FAQ: What's the Difference Between an Elder Companion and a Personal Aide?

A fellow caregiver asked...

What's the difference between an elder companion and a personal aide?

Expert Answer

Jennifer Voorlas is a geriatric care manager in Los Angeles, California, and president of Geriatric Care Consultants. She has a master's degree in gerontology from the University of Southern California and is certified by NACCM, the National Academy of Certified Care Managers.

Although people often use the terms interchangeably, there's a difference between an elder companion and a personal aide in terms of both responsibilities and training.

An elder companion, also called a companion/homemaker, has less training than a personal aide. A companion prepares meals, does light housekeeping, and offers companionship. A companion may also help with laundry, do grocery shopping, and drive the older adult on errands. There are no training requirements for a home companion, but you want someone who's able to be caring and is a good personality match with the client.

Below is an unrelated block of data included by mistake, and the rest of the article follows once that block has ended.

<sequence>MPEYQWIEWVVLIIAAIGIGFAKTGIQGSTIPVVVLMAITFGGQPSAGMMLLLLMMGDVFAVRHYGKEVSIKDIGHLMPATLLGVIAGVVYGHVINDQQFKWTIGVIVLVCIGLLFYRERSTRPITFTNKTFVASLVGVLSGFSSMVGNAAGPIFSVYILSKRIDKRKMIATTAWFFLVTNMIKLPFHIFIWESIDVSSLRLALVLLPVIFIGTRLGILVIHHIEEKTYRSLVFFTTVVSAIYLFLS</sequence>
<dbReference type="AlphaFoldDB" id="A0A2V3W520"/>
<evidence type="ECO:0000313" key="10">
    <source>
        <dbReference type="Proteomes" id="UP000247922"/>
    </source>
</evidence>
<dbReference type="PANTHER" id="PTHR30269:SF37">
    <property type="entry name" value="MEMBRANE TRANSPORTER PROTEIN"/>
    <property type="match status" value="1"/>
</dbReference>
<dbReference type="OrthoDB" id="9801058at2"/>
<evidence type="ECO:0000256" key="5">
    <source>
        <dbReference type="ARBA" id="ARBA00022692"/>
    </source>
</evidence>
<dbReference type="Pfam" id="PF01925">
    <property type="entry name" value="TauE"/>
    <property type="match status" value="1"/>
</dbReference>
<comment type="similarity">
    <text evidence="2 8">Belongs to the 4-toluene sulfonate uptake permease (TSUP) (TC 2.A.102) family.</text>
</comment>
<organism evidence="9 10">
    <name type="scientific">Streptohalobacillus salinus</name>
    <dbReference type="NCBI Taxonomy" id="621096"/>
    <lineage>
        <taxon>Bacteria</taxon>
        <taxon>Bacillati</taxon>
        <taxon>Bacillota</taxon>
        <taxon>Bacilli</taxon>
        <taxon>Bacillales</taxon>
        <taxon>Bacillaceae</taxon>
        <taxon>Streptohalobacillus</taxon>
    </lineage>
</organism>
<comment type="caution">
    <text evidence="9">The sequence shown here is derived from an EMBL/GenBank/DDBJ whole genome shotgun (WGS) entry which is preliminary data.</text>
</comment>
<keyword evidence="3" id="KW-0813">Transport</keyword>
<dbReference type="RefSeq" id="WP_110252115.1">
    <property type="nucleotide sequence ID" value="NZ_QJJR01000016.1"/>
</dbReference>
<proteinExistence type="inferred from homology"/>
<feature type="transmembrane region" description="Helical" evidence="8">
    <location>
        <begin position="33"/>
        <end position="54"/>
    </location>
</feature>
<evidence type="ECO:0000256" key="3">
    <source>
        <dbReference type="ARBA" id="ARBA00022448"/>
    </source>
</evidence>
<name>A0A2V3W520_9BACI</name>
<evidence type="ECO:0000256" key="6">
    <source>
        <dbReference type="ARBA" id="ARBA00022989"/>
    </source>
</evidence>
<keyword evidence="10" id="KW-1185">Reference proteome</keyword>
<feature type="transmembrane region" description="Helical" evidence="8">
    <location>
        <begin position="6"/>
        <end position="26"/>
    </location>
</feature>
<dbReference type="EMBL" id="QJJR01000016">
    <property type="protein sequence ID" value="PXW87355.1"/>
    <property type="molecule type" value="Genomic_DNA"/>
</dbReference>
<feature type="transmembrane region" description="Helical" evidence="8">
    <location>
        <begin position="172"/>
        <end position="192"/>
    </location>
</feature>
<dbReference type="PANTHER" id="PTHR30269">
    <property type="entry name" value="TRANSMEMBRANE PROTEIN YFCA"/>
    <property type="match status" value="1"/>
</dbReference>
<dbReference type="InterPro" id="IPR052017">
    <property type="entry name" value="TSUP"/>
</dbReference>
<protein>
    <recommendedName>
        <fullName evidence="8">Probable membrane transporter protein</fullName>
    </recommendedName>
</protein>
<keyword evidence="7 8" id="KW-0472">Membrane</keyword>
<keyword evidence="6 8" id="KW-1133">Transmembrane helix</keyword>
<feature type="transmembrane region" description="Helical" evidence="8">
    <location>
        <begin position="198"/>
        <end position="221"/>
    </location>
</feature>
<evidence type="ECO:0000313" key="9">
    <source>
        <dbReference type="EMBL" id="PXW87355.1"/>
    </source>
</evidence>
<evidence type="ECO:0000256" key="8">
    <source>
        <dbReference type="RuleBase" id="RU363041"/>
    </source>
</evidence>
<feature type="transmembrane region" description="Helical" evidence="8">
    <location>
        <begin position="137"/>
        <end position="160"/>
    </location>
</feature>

A personal aide, also called a personal care assistant, may do all the same tasks as a companion but is also qualified to provide personal care, such as bathing, grooming, and dressing. Often a personal aide is required to have a home health aide certification, which involves competing a 76-hour, nurse-supervised training program.

Another difference is in scheduling. A companion can be hired for any combination of hours and usually works part-time. Sometimes companions are hired for just a few hours a week. A personal aide is more likely to work set shifts of daytime or evening hours.

One caution: When hiring someone, keep in mind that your situation is likely to change over time. Your loved one might be relatively healthy today and have a health issue tomorrow. If you anticipate hiring this person long-term, you might be better off with someone who has training and certification.